VC: What would you consider the biggest risks of cannabis?

MH: I study cannabis use disorder. I study people who are smoking, “wake and bake.” They smoke every day, never miss a day, and smoke from morning to night. I have a lab, an inpatient setting where I bring heavy cannabis smokers in and I have them smoke cannabis. And then I study their behavior 24 hours a day: sleep, food intake, mood intoxication and so forth. 

My claim to fame back in the late 1990s was documenting a time-dependent cannabis withdrawal syndrome. When these heavy cannabis smokers stop abruptly, they go through a series of withdrawal symptoms. 

A big focus of my work has been looking for treatments for cannabis use disorder, pharmacological treatments. 

VC: What percentage of people who use cannabis have cannabis use disorder, and how does that compare with other drugs?

MH: These numbers get a little bit complicated because cannabis use disorder can be mild, moderate or severe. To meet any of those criteria, it can be quite high, like 30% to 40% of people who smoke one cannabis cigarette go on to develop some type of cannabis use disorder.

I am more interested in perhaps the 10% who go on to reach a truly problematic level of use, which would be considered moderate to severe cannabis use disorder. But again, the numbers shift depending on the way you’re defining cannabis use disorder.

VC: Do we see similar rates of moderate to severe use disorder as we do with, say, alcohol or cigarettes? 

MH: No, no. I think there’s pretty good evidence that cannabis has less of an addictive liability than those other drugs of abuse. So these are very rough estimates, but I think it’s like one in five who drink go on to develop an alcohol use disorder. And cigarette smoking, it’s quite high as well. With cannabis, it would be more along the lines of one in 10.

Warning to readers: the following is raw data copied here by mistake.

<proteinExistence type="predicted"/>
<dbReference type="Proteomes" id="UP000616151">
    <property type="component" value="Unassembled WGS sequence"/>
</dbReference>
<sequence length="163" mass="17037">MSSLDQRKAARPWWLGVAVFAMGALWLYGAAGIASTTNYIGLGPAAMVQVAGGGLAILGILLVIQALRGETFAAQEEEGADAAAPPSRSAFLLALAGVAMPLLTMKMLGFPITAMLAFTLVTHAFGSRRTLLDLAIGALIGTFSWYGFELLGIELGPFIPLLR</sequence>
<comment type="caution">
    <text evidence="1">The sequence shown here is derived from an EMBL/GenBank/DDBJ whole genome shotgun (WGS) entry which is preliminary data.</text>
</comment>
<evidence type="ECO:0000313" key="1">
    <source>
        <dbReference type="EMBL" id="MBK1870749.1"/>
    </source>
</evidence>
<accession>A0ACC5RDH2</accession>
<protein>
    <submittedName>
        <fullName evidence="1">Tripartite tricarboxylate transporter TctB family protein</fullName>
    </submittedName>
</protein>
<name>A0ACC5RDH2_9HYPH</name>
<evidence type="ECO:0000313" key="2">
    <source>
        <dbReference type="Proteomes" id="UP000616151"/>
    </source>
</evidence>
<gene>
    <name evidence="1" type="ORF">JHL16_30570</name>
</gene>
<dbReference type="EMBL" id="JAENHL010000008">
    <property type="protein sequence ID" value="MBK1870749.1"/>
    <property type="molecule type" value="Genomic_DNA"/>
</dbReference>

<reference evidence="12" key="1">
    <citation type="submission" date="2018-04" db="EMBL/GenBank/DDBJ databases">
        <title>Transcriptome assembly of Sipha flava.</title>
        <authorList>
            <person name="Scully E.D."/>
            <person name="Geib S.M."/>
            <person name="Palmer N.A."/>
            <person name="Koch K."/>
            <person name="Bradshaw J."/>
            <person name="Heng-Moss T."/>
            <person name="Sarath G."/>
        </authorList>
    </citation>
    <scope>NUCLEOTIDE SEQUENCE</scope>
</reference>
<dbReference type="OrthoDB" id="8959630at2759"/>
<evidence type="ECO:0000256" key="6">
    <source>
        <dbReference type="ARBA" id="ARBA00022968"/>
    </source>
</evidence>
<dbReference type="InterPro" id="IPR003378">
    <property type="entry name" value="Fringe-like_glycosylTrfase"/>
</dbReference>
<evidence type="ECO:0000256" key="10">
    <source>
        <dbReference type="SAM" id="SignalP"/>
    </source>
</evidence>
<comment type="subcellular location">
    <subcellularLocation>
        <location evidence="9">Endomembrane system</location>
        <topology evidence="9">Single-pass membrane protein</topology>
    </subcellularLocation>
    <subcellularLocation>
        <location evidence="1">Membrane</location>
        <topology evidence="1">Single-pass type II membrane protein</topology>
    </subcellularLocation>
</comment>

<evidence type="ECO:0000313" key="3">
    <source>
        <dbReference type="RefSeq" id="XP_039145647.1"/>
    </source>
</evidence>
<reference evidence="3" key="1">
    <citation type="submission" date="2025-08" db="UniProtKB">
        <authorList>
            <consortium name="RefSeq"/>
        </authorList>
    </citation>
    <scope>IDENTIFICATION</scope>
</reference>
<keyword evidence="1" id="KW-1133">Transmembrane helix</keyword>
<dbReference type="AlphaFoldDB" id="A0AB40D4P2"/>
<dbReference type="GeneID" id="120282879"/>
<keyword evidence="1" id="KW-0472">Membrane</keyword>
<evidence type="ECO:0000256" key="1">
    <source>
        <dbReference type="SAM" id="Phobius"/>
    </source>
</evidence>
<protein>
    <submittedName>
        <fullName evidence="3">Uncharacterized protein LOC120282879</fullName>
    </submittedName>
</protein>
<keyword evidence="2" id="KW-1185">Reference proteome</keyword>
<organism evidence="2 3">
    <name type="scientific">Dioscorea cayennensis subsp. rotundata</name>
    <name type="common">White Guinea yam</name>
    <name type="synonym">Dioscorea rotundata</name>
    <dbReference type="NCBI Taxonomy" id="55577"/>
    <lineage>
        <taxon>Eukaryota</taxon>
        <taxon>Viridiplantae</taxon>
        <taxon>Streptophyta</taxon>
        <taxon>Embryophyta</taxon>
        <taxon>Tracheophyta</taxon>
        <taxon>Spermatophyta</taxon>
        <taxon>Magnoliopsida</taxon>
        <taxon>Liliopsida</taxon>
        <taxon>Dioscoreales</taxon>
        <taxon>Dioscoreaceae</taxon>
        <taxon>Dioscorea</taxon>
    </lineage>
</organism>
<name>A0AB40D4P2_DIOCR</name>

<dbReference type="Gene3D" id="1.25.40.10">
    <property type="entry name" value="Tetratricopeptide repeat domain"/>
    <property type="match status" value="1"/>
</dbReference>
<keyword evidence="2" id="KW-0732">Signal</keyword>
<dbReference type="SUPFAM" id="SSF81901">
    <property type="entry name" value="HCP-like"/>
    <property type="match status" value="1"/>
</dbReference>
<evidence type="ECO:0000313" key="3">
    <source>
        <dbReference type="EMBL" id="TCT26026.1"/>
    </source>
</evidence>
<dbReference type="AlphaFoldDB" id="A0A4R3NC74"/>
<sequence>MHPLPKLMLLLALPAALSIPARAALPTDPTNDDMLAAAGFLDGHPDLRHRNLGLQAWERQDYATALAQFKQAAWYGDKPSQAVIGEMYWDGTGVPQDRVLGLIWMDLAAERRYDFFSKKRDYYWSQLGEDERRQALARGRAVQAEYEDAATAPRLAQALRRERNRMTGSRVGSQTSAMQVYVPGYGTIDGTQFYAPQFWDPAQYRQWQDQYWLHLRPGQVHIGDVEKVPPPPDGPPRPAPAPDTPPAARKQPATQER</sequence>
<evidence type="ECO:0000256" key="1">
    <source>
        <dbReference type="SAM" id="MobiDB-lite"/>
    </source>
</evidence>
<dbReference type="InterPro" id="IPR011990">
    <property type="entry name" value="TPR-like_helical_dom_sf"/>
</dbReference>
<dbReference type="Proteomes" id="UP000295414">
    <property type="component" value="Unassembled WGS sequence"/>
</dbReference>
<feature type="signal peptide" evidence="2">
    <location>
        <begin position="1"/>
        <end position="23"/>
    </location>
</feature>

But the tricky thing is with cannabis, so many more people are using cannabis than are using cocaine, for example — which means the end result is going to be a decent number who will go on to develop a cannabis use disorder. 

VC: The U.S. Drug Enforcement Administration breaks drugs into different schedules based on their acceptable medical use and potential for abuse. Though the federal government is considering moving cannabis to Schedule III, which would loosen restrictions, as of now it is a Schedule I drug, which to the DEA means it has “no currently accepted medical use and a high potential for abuse.” Is “no currently accepted medical use” a defensible statement given that we’ve got 38 states with medical cannabis?

MH: I’m not swayed by the states passing the laws because those were all done for political reasons, in my opinion, more than scientific reasons. So we may say that there’s plenty of promising evidence with cannabis, but to the level of meeting DEA criteria for a medicine, they could always snap back and say, “We don’t have large randomized controlled clinical trials.” Because we’re talking about a plant as opposed to a discrete chemical, it gets a lot trickier. 

We’re trapped in this loop that we can’t do the studies for which we think there’s promise that need to be done to satisfy the FDA to determine it as a medicine. So the federal approach and our current drug policy with cannabis is insanity.

VC: Explain what it’s like to research a Schedule I substance.

MH: I give people cannabis in the laboratory. So I get a set amount from a source approved for federally funded researchers; for many years there was only one such source. I put it in a gun safe in a locked refrigerator and safe in a door I get into with my fingerprint. When I give people an 800-milligram cannabis cigarette, I then take the butt and I save that for the DEA to someday take away because you’d have to imagine if I was giving someone heroin and I gave them a gram and I had two grams, I would have to report what happened to that other gram.